Snowy Davos warms up to global business leaders

 

Snowy Davos warms up to global business leaders
People walk through the resort town of Davos.

davos - There are warnings that the world's have-nots are missing out more than ever

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Published: Tue 23 Jan 2018, 6:18 PM

Last updated: Tue 23 Jan 2018, 8:22 PM

After spectacular snowfall that stranded high-flying delegates on their way to Davos, the World Economic Forum started in earnest on Tuesday basking in robust global growth but facing warnings that the world's have-nots are missing out more than ever.

Indian Prime Minister Narendra Modi delivered the first keynote speech of the WEF in the Swiss resort, bookending a week that will climax in an address by US President Donald Trump.

Undermining rosy data on the world economy are warnings that elite fora such as Davos must start finding solutions for everyone else down the income ladder as the "one per cent" amass untold riches a decade since a major financial crisis erupted.

"We should feel encouraged, but we should not feel satisfied," International Monetary Fund (IMF) chief Christine Lagarde said on Monday, presenting an upbeat update to the organisation's forecasts for global growth.

"First of all, there are still too many people left out from the recovery and acceleration of growth," she said.

And in a message to the Davos forum, Pope Francis warned that debates about technological progress and economic growth must not supplant concern for humanity at large. "We cannot remain silent in the face of the suffering of millions of people whose dignity is wounded," the pontiff's message said.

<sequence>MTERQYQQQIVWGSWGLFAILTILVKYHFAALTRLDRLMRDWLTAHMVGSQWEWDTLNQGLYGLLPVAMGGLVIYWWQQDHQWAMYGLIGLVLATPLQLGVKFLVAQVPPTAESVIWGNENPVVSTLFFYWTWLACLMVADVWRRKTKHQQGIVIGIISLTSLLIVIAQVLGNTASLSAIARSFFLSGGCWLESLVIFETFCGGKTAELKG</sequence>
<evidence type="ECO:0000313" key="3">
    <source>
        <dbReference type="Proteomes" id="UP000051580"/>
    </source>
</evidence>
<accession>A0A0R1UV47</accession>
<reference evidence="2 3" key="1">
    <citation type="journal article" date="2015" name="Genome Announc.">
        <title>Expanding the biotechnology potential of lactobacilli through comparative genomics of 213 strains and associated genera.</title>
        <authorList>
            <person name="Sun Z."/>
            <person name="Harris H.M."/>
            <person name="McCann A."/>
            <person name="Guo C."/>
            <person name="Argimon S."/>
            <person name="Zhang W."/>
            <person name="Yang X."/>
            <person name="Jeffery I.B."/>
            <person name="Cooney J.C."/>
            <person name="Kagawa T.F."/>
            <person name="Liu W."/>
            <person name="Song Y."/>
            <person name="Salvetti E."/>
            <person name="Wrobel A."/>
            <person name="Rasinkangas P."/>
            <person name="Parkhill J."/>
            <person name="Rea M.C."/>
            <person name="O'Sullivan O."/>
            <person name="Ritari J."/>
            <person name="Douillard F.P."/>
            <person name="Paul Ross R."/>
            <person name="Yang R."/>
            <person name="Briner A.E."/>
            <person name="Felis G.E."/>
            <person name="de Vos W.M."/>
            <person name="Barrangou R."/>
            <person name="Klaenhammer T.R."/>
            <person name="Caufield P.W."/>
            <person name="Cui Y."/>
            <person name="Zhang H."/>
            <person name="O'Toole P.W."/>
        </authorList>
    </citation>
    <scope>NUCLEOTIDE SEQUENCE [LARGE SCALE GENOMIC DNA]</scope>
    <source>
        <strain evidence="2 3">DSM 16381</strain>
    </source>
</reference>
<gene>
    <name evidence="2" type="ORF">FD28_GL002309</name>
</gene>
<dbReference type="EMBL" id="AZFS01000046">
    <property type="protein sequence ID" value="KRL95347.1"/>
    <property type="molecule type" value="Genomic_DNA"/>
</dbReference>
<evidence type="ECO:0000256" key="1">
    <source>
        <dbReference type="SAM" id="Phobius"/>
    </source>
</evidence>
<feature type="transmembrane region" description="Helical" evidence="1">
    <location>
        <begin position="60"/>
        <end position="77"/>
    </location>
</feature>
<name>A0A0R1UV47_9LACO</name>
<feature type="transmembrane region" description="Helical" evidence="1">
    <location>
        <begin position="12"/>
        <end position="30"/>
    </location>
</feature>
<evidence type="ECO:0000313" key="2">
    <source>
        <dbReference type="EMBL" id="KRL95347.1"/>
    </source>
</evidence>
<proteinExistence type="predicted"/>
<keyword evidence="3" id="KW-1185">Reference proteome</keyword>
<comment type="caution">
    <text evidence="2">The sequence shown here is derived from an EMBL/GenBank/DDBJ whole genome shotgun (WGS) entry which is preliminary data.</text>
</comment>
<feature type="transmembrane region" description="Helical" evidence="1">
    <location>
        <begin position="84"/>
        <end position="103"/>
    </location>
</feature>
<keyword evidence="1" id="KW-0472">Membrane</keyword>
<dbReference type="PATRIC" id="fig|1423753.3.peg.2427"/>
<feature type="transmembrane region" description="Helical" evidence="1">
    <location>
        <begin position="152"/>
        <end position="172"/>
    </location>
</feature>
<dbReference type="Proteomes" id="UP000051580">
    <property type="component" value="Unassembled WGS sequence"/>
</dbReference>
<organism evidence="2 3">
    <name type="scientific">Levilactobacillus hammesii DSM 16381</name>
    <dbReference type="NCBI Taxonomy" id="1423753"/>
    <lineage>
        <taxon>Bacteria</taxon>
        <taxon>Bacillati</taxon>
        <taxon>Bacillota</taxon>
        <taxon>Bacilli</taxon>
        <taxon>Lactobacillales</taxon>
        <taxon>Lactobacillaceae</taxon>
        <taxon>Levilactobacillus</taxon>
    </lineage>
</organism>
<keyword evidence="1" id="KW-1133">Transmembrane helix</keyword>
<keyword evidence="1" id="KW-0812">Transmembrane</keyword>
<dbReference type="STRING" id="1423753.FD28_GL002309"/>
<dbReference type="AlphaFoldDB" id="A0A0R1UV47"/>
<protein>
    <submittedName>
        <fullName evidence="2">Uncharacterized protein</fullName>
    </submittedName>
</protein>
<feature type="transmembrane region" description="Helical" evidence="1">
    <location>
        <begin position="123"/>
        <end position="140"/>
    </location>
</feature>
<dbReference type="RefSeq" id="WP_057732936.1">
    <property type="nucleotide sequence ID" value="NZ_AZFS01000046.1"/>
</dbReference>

Modi advertised India's appeal for investors as he vies to untangle decades-worth of red tape.

Laster, Canadian Prime Minister Justin Trudeau gave an address on his agenda for Canada's presidency of the G7 world economic grouping.

The Alpine resort of Davos has been hit by its heaviest snowfall in two decades, raising avalanche warnings. The snowfall eased on Tuesday, with clouds and sunshine forecast for later in the week when other world leaders arrive.

Some 70 other leaders are expected, including French President Emmanuel Macron, whose campaign for a 'French Renaissance' kicked into overdrive on Monday as his government welcomed 140 multinational business leaders en route to Davos.

British Prime Minister Theresa May meanwhile faces the challenge in Davos of persuading many of the same bosses that Britain remains a safe haven for investment, despite its messy Brexit divorce from the European Union. - AFP



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